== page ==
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Neurotoxicol Teratol. 2001 Nov-Dec;23(6):519-31.

Early lead exposure produces lasting changes in sustained attention, response initiation, and reactivity to errors.

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Division of Nutritional Sciences, Cornell University, Ithaca, NY 14853, USA.


The present study tested the hypothesis that early lead (Pb) exposure causes lasting attentional dysfunction. Long-Evans dams were fed Pb-adulterated water during gestation and/or lactation; the offspring were tested as adults. The results of a visual discrimination task revealed no Pb effects on learning rate or information-processing speed. However, lasting effects of the early Pb exposure were seen in the subsequent vigilance tasks, particularly in the final task in which onset of the visual cue and cue duration varied randomly across trials. Exposure during both gestation and lactation impaired response initiation. In addition, animals exposed to Pb during lactation only or lactation+gestation committed significantly more omission errors than controls under two specific conditions: (1) trials in which a delay was imposed prior to cue presentation and (2) trials that followed an incorrect response. The pattern of treatment differences indicated that early Pb exposure produced lasting impairment of sustained attention and increased reactivity to errors. Both effects may contribute to the cognitive impairment, problematic classroom behaviors, and increased delinquency associated with early Pb exposure in children. These findings also demonstrate that the developmental timing of the exposure determines the pattern of effects. Thus, conclusions regarding whether or not a particular cognitive or affective function is impaired or spared by early Pb exposure must be limited to the specific timing and intensity of exposure.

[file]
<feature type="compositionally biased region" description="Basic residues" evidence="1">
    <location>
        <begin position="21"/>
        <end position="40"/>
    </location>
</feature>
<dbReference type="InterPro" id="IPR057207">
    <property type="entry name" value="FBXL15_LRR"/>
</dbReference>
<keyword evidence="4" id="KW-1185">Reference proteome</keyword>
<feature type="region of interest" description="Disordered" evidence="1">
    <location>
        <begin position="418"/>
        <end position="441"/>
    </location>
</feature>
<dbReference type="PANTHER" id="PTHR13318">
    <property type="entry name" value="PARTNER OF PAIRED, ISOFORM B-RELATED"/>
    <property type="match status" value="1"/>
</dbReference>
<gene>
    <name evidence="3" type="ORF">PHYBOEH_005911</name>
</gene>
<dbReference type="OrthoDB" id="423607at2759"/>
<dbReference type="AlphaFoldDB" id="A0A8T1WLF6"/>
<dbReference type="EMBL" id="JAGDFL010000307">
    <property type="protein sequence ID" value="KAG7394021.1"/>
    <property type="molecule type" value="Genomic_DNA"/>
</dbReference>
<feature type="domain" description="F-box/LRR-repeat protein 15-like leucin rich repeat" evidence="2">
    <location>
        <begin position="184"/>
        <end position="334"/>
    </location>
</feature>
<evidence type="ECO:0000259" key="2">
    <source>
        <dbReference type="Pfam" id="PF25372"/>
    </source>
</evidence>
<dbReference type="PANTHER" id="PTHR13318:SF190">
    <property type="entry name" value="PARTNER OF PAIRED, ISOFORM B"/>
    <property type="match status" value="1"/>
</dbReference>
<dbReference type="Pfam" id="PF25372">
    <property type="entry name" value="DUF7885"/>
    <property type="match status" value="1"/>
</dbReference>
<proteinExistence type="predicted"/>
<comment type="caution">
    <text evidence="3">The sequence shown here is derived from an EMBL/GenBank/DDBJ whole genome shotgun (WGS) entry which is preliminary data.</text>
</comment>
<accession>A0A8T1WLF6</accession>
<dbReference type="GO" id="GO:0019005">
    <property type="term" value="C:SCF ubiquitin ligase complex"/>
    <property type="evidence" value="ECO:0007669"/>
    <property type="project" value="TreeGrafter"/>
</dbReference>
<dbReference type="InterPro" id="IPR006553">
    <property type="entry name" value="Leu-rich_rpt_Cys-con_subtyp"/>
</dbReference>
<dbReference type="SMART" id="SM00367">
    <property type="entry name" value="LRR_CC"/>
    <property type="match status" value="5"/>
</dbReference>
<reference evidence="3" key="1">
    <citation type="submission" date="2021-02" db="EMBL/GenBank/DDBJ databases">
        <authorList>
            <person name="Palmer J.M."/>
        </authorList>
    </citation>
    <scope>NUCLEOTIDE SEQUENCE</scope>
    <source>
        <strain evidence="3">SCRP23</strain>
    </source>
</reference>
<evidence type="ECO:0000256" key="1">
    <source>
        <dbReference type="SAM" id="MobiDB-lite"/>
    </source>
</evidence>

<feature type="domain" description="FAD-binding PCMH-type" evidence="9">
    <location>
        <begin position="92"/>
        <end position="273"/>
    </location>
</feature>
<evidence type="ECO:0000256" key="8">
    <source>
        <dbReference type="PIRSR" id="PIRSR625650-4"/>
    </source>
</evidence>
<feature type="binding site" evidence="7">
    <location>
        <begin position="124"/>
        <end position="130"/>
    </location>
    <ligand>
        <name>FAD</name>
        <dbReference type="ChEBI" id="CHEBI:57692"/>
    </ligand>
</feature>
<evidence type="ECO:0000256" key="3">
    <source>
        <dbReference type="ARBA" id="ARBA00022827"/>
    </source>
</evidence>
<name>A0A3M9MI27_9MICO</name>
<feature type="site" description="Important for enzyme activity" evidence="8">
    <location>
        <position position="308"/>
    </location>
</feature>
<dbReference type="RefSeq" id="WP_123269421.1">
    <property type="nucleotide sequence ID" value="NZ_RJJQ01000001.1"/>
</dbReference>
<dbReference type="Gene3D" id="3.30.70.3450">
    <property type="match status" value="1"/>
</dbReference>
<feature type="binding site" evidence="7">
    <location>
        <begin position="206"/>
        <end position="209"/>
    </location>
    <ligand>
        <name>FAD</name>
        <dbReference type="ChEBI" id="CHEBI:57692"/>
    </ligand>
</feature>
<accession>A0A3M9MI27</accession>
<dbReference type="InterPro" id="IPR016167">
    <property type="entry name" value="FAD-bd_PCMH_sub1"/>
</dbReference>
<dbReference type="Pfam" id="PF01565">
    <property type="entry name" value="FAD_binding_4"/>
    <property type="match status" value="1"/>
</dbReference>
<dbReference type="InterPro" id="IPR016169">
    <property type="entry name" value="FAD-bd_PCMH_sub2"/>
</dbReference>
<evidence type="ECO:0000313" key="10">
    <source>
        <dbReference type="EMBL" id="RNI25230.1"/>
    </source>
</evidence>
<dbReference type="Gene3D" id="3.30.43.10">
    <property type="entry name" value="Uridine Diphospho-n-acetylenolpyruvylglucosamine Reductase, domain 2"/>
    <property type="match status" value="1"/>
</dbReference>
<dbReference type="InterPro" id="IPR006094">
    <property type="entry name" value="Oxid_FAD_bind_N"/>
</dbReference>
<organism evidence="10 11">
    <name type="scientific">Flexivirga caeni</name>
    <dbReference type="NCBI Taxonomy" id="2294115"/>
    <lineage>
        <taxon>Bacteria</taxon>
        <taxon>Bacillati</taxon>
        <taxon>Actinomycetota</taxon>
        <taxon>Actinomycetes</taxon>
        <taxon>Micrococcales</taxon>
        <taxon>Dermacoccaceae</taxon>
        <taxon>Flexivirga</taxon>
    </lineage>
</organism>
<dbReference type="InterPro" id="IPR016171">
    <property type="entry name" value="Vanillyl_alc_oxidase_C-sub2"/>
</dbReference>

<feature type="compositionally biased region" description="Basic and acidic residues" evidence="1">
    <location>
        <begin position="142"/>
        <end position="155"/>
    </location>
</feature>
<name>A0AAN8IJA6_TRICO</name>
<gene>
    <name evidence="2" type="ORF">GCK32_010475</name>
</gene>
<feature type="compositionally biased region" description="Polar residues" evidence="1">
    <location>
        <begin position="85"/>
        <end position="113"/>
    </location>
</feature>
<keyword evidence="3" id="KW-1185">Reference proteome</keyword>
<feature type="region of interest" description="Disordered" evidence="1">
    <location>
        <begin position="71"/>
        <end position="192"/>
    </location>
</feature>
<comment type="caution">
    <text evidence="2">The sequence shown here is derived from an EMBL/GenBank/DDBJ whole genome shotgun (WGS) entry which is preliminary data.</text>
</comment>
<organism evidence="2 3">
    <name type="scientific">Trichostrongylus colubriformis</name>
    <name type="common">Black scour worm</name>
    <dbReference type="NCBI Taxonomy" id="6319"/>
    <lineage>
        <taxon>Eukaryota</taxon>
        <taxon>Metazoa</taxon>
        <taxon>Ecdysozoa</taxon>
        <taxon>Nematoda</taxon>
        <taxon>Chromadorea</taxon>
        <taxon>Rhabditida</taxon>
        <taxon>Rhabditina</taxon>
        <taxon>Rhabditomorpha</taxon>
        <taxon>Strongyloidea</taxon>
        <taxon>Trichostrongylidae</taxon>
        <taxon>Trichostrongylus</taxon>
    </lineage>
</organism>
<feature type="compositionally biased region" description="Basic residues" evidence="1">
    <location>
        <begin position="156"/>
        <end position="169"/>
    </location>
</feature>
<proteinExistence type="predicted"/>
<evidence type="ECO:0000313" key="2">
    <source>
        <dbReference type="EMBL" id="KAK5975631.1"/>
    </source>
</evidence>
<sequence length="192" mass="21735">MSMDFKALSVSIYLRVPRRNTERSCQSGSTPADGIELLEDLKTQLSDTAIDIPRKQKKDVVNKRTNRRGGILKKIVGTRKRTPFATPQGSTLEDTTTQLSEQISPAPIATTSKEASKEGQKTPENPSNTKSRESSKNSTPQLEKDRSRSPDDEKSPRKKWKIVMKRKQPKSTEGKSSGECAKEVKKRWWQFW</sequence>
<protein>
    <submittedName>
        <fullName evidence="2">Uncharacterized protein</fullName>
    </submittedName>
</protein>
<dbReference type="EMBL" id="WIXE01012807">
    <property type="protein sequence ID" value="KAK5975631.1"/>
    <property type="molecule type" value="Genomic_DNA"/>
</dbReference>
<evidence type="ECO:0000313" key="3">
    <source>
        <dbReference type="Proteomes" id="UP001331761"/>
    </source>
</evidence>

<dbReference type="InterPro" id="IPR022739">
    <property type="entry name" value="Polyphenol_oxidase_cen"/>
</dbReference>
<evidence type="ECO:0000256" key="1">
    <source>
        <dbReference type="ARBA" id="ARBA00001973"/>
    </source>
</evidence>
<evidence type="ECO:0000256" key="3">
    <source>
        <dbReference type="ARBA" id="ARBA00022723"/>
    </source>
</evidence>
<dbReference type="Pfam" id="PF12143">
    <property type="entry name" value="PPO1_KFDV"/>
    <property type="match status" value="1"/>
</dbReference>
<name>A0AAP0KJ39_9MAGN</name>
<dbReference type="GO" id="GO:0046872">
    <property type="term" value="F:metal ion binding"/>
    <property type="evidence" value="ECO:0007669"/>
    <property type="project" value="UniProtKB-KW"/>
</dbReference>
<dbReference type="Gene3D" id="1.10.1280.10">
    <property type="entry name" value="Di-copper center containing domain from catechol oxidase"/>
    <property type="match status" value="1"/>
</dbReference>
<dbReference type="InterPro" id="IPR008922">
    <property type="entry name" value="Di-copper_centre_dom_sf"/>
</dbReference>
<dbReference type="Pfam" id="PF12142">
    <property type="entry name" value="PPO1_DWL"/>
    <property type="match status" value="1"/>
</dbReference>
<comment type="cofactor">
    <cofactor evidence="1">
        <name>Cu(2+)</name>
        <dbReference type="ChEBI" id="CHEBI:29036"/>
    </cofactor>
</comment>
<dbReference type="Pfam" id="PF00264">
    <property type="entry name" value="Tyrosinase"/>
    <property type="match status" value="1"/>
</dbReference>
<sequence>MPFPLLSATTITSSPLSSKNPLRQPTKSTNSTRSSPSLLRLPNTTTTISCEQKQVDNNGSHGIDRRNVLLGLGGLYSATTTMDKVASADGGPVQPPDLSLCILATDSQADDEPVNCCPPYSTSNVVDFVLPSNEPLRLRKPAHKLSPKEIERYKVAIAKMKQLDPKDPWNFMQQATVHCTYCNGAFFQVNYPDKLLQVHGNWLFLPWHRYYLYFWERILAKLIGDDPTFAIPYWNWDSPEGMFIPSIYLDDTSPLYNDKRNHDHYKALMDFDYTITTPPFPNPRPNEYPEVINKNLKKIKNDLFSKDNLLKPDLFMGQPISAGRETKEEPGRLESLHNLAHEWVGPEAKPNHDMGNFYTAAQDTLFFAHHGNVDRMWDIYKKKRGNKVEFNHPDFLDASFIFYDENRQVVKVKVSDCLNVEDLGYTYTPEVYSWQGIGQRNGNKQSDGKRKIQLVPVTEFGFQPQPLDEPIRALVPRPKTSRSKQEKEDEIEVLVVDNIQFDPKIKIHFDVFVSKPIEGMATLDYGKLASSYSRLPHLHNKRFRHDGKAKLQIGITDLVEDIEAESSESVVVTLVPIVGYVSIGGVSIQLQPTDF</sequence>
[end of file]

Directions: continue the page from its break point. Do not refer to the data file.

[Indexed for MEDLINE]

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